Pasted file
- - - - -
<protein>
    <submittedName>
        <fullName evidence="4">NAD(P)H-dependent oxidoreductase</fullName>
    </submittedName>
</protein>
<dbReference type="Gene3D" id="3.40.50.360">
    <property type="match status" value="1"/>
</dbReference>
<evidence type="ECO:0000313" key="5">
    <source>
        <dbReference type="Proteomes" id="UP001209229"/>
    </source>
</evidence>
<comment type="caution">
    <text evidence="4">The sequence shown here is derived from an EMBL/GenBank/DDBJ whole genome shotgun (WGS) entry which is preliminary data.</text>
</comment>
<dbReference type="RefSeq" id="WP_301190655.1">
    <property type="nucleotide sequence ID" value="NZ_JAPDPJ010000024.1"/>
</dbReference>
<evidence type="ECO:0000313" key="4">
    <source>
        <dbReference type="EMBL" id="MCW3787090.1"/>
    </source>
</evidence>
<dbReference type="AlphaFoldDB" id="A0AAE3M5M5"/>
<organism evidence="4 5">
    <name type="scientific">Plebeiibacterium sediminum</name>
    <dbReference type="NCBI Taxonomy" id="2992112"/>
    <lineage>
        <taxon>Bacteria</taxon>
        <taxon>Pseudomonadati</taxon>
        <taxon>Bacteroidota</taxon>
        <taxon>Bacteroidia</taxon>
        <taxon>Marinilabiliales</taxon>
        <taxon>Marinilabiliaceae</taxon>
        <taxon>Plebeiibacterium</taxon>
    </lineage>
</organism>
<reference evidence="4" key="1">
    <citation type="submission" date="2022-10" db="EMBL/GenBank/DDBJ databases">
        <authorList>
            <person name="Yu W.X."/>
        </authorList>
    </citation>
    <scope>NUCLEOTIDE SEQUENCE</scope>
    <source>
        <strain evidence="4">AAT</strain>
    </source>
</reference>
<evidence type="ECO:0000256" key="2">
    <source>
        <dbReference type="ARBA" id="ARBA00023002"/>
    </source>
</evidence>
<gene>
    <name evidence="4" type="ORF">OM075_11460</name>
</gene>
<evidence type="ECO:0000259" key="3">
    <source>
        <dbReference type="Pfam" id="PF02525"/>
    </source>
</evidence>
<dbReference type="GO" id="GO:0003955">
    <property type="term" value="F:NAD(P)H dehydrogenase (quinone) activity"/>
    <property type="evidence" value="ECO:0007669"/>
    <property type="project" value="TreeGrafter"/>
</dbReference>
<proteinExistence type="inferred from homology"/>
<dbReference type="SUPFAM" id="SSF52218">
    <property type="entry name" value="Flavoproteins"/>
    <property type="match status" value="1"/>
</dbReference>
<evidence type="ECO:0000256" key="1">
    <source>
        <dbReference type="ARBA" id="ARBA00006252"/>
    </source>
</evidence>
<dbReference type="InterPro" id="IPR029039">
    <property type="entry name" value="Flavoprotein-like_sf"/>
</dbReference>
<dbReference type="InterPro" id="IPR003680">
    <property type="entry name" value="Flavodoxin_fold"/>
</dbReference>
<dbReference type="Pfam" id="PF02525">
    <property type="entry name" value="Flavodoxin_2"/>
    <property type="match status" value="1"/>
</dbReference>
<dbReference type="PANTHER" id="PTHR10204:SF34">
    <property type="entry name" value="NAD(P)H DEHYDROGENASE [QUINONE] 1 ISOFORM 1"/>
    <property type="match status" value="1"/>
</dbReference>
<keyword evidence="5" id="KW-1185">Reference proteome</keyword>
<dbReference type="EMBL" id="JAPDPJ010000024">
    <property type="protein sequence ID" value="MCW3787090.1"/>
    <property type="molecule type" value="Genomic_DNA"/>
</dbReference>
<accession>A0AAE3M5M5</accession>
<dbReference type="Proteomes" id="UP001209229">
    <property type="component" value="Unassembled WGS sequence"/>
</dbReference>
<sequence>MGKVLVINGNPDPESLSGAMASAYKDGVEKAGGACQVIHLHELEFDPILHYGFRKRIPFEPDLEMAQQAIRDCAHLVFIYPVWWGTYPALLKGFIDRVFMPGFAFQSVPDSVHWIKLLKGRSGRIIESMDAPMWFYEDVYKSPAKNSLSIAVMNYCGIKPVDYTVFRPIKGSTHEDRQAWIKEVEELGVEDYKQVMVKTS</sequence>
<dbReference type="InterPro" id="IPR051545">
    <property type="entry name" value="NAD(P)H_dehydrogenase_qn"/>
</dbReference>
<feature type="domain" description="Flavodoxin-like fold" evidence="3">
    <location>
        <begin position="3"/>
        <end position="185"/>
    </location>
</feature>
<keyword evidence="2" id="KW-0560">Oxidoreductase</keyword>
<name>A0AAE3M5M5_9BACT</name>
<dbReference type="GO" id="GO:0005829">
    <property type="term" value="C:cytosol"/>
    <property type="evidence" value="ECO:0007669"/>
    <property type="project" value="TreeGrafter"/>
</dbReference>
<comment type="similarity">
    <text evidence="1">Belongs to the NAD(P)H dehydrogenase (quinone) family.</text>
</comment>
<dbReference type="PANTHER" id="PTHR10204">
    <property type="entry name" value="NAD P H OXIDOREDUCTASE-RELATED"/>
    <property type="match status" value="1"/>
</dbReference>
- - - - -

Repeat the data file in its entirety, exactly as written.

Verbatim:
<protein>
    <submittedName>
        <fullName evidence="4">NAD(P)H-dependent oxidoreductase</fullName>
    </submittedName>
</protein>
<dbReference type="Gene3D" id="3.40.50.360">
    <property type="match status" value="1"/>
</dbReference>
<evidence type="ECO:0000313" key="5">
    <source>
        <dbReference type="Proteomes" id="UP001209229"/>
    </source>
</evidence>
<comment type="caution">
    <text evidence="4">The sequence shown here is derived from an EMBL/GenBank/DDBJ whole genome shotgun (WGS) entry which is preliminary data.</text>
</comment>
<dbReference type="RefSeq" id="WP_301190655.1">
    <property type="nucleotide sequence ID" value="NZ_JAPDPJ010000024.1"/>
</dbReference>
<evidence type="ECO:0000313" key="4">
    <source>
        <dbReference type="EMBL" id="MCW3787090.1"/>
    </source>
</evidence>
<dbReference type="AlphaFoldDB" id="A0AAE3M5M5"/>
<organism evidence="4 5">
    <name type="scientific">Plebeiibacterium sediminum</name>
    <dbReference type="NCBI Taxonomy" id="2992112"/>
    <lineage>
        <taxon>Bacteria</taxon>
        <taxon>Pseudomonadati</taxon>
        <taxon>Bacteroidota</taxon>
        <taxon>Bacteroidia</taxon>
        <taxon>Marinilabiliales</taxon>
        <taxon>Marinilabiliaceae</taxon>
        <taxon>Plebeiibacterium</taxon>
    </lineage>
</organism>
<reference evidence="4" key="1">
    <citation type="submission" date="2022-10" db="EMBL/GenBank/DDBJ databases">
        <authorList>
            <person name="Yu W.X."/>
        </authorList>
    </citation>
    <scope>NUCLEOTIDE SEQUENCE</scope>
    <source>
        <strain evidence="4">AAT</strain>
    </source>
</reference>
<evidence type="ECO:0000256" key="2">
    <source>
        <dbReference type="ARBA" id="ARBA00023002"/>
    </source>
</evidence>
<gene>
    <name evidence="4" type="ORF">OM075_11460</name>
</gene>
<evidence type="ECO:0000259" key="3">
    <source>
        <dbReference type="Pfam" id="PF02525"/>
    </source>
</evidence>
<dbReference type="GO" id="GO:0003955">
    <property type="term" value="F:NAD(P)H dehydrogenase (quinone) activity"/>
    <property type="evidence" value="ECO:0007669"/>
    <property type="project" value="TreeGrafter"/>
</dbReference>
<proteinExistence type="inferred from homology"/>
<dbReference type="SUPFAM" id="SSF52218">
    <property type="entry name" value="Flavoproteins"/>
    <property type="match status" value="1"/>
</dbReference>
<evidence type="ECO:0000256" key="1">
    <source>
        <dbReference type="ARBA" id="ARBA00006252"/>
    </source>
</evidence>
<dbReference type="InterPro" id="IPR029039">
    <property type="entry name" value="Flavoprotein-like_sf"/>
</dbReference>
<dbReference type="InterPro" id="IPR003680">
    <property type="entry name" value="Flavodoxin_fold"/>
</dbReference>
<dbReference type="Pfam" id="PF02525">
    <property type="entry name" value="Flavodoxin_2"/>
    <property type="match status" value="1"/>
</dbReference>
<dbReference type="PANTHER" id="PTHR10204:SF34">
    <property type="entry name" value="NAD(P)H DEHYDROGENASE [QUINONE] 1 ISOFORM 1"/>
    <property type="match status" value="1"/>
</dbReference>
<keyword evidence="5" id="KW-1185">Reference proteome</keyword>
<dbReference type="EMBL" id="JAPDPJ010000024">
    <property type="protein sequence ID" value="MCW3787090.1"/>
    <property type="molecule type" value="Genomic_DNA"/>
</dbReference>
<accession>A0AAE3M5M5</accession>
<dbReference type="Proteomes" id="UP001209229">
    <property type="component" value="Unassembled WGS sequence"/>
</dbReference>
<sequence>MGKVLVINGNPDPESLSGAMASAYKDGVEKAGGACQVIHLHELEFDPILHYGFRKRIPFEPDLEMAQQAIRDCAHLVFIYPVWWGTYPALLKGFIDRVFMPGFAFQSVPDSVHWIKLLKGRSGRIIESMDAPMWFYEDVYKSPAKNSLSIAVMNYCGIKPVDYTVFRPIKGSTHEDRQAWIKEVEELGVEDYKQVMVKTS</sequence>
<dbReference type="InterPro" id="IPR051545">
    <property type="entry name" value="NAD(P)H_dehydrogenase_qn"/>
</dbReference>
<feature type="domain" description="Flavodoxin-like fold" evidence="3">
    <location>
        <begin position="3"/>
        <end position="185"/>
    </location>
</feature>
<keyword evidence="2" id="KW-0560">Oxidoreductase</keyword>
<name>A0AAE3M5M5_9BACT</name>
<dbReference type="GO" id="GO:0005829">
    <property type="term" value="C:cytosol"/>
    <property type="evidence" value="ECO:0007669"/>
    <property type="project" value="TreeGrafter"/>
</dbReference>
<comment type="similarity">
    <text evidence="1">Belongs to the NAD(P)H dehydrogenase (quinone) family.</text>
</comment>
<dbReference type="PANTHER" id="PTHR10204">
    <property type="entry name" value="NAD P H OXIDOREDUCTASE-RELATED"/>
    <property type="match status" value="1"/>
</dbReference>